They'd have to put up new signs warning about the ghosts, though. This is what Elias Owen had to say about Glyn Diffwys and the bridge that spans the gorge in his book 'Welsh Folklore' published in 1896:

'There is a picturesque glen between Corwen and Cerrig-y-Drudion down which rushes a mountain stream, and over this stream is a bridge, called Pont-y-Glyn. On the left hand side, a few yards from the bridge, on the Corwen side, is a yawning chasm, through which the river bounds. Here people who have travelled by night affirm that they have seen ghosts - the ghosts of those who have been murdered in this secluded glen.

'A man who is now a bailiff near Ruthin, but at the time of the appearance of the Ghost to him at Pont-y-Glyn, was a servant of Garth Meilio - states that one night, when he was returning home late from Corwen, he saw before him, seated on a heap of stones, a female dressed in Welsh costume. He wished her good night, but she returned him no answer. She, however, got up and proceeded down the road, which she filled, so great were her increased dimensions.' (p. 197)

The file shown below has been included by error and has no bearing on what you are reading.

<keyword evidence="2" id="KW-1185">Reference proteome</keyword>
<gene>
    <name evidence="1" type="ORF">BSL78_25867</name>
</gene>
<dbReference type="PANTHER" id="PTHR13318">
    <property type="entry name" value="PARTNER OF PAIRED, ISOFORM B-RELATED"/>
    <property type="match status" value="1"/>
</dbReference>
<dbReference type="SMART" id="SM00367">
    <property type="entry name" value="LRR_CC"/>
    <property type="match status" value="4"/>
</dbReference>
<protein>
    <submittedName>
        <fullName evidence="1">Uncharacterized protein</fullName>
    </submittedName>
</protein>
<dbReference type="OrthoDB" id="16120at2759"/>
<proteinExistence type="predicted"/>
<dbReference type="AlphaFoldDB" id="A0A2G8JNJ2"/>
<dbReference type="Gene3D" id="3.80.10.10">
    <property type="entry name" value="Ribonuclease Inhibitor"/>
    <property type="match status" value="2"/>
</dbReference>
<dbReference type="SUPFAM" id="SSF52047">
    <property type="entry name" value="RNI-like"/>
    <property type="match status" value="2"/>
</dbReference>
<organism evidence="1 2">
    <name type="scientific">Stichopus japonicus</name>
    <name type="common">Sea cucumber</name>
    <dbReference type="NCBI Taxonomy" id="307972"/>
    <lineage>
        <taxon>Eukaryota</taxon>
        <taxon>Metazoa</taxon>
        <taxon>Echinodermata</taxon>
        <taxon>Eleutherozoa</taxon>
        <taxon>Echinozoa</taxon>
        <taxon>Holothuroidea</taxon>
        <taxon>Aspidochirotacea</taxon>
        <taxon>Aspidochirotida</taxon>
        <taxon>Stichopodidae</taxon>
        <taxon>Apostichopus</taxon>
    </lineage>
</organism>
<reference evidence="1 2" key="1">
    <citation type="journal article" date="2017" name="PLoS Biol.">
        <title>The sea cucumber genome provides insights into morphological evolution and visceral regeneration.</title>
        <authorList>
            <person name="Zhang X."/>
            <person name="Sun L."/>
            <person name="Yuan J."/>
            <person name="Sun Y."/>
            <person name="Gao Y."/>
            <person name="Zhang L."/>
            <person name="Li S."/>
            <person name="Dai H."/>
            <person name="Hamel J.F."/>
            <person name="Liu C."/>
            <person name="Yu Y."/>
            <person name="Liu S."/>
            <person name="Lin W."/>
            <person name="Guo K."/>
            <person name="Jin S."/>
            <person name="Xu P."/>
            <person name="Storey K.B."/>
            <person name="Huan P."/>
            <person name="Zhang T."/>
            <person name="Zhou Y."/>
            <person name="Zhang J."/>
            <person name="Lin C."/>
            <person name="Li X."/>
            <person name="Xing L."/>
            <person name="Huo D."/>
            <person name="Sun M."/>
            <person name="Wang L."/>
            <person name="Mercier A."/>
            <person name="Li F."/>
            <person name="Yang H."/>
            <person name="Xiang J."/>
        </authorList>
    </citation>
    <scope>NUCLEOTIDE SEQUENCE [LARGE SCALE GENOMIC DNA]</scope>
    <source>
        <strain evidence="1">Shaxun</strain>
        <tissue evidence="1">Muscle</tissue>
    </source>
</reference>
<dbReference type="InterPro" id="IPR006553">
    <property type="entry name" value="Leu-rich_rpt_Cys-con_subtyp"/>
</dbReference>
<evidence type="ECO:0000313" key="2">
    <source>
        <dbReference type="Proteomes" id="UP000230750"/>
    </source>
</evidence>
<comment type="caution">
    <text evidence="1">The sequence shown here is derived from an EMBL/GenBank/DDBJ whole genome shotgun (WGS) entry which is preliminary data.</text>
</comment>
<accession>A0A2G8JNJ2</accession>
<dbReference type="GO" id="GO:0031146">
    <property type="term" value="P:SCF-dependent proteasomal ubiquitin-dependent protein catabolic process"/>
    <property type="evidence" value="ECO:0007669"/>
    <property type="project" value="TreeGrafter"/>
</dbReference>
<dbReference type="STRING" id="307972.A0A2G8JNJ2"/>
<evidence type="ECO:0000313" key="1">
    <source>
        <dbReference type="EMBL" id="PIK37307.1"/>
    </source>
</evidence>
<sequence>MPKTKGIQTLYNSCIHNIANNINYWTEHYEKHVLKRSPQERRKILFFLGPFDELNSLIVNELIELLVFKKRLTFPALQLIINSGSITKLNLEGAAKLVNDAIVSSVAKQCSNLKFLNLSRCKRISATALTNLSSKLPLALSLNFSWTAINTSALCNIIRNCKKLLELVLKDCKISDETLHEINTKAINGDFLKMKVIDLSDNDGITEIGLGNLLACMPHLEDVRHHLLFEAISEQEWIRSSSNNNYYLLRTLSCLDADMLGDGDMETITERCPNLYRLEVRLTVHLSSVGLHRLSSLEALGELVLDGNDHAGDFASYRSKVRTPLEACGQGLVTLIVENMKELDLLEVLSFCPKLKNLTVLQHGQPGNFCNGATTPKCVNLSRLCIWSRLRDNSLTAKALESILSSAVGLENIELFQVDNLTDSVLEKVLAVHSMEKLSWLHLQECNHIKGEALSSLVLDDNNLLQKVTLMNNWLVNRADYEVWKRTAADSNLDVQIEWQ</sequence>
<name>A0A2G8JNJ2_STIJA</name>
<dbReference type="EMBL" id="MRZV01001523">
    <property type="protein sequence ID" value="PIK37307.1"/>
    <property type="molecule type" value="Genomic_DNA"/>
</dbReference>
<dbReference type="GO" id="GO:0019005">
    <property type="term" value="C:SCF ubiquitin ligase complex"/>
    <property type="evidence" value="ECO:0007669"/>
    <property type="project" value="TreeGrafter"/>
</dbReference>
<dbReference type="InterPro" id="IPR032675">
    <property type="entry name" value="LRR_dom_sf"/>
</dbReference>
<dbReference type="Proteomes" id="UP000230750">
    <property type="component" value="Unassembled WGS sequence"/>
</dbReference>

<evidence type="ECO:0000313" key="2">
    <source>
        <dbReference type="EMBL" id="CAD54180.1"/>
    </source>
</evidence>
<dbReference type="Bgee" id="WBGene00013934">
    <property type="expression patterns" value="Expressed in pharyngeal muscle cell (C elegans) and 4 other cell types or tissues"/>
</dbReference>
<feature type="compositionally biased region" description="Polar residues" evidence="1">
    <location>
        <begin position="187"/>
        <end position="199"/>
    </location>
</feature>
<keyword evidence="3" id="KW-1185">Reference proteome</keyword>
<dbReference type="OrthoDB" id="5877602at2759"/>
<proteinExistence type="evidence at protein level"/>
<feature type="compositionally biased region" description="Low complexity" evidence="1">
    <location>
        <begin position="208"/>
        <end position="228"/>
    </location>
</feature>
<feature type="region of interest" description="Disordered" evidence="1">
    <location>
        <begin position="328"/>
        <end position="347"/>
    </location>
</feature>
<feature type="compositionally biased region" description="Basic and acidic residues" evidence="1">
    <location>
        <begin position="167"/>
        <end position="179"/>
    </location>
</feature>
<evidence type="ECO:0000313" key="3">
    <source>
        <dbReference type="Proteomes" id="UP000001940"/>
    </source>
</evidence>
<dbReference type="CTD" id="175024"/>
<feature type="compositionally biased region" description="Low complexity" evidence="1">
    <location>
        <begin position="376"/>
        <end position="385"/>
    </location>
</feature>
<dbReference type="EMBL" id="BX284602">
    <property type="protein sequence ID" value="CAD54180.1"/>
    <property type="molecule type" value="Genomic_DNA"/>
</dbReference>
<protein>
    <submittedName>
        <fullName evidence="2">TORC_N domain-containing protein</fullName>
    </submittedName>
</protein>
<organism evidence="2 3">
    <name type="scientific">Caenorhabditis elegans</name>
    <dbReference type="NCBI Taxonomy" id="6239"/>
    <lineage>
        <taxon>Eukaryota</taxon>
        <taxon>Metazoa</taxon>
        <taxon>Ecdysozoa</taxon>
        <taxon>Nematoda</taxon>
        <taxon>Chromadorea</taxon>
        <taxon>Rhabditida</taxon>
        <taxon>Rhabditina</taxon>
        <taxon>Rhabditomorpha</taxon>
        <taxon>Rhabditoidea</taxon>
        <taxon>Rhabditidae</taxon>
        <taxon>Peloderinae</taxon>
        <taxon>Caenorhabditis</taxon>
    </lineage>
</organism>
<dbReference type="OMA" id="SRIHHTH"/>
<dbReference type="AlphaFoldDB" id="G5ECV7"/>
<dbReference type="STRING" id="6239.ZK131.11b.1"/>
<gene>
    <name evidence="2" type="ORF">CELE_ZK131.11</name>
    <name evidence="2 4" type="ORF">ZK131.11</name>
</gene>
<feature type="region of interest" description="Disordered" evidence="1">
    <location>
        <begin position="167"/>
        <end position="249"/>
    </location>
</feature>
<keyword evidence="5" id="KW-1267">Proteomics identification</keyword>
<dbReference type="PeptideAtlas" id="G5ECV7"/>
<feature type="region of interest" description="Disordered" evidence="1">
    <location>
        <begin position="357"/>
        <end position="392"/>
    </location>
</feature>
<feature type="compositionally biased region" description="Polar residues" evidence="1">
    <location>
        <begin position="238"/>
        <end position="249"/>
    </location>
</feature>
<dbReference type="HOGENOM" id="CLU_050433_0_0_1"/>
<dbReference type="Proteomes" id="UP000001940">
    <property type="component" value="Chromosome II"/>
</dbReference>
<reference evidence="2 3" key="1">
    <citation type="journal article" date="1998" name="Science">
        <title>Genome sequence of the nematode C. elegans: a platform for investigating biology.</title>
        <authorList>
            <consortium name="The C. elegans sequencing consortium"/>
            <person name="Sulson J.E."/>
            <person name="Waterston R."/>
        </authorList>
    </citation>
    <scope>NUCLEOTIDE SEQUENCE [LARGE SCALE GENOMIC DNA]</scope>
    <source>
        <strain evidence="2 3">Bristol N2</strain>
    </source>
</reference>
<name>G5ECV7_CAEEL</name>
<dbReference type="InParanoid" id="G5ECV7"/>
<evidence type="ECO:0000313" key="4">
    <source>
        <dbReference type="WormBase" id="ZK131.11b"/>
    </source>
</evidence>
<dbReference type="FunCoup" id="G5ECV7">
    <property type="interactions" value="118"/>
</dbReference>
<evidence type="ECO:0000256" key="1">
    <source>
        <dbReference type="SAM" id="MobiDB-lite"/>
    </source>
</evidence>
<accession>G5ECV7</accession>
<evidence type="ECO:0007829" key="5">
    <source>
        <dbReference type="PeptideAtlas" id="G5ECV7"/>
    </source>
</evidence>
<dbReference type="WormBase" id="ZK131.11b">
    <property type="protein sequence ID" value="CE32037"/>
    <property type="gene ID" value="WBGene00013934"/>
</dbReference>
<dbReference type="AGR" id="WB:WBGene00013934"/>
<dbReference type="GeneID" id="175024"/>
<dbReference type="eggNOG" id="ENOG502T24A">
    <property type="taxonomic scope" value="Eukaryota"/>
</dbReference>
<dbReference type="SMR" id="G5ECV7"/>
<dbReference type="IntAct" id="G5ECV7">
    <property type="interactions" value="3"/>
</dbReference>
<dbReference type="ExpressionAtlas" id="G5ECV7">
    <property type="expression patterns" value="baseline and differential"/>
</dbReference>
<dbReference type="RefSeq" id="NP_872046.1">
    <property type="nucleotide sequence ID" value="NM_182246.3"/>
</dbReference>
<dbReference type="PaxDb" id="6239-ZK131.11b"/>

If you're interested in ghosts, you may also like to visit my other blog

Tuesday, 2 October 2007

Exploring Supernatural Wales

I've just received a new, or shortly to be published, book: 'Exploring Supernatural Wales' by Alvin Nicholas. To quote the blurb: 'The book contains information on over 40 supernatural locations in Wales. The main featured stories are accompanied by 25 walks of terror and mystery.'

No quite sure about the 'terror and mystery' (publishers are always writing blurbs that embarrass their authors, though) but Alvin certainly covers some fascinating and beautiful locations. Alvin draws on some of the classic works of Welsh folklore, particularly 'Folk-lore and Folk Stories of Wales' by Marie Trevelyan and 'British Goblins' by Wirt Sikes, and he's also used my own 'Haunted Wales' for inspiration. I am delighted, though, that where he has used my research, he has given it full credit. Not every author is so polite.

Two of the spooky sites Alvin has based his walks around are particular favourites of mine.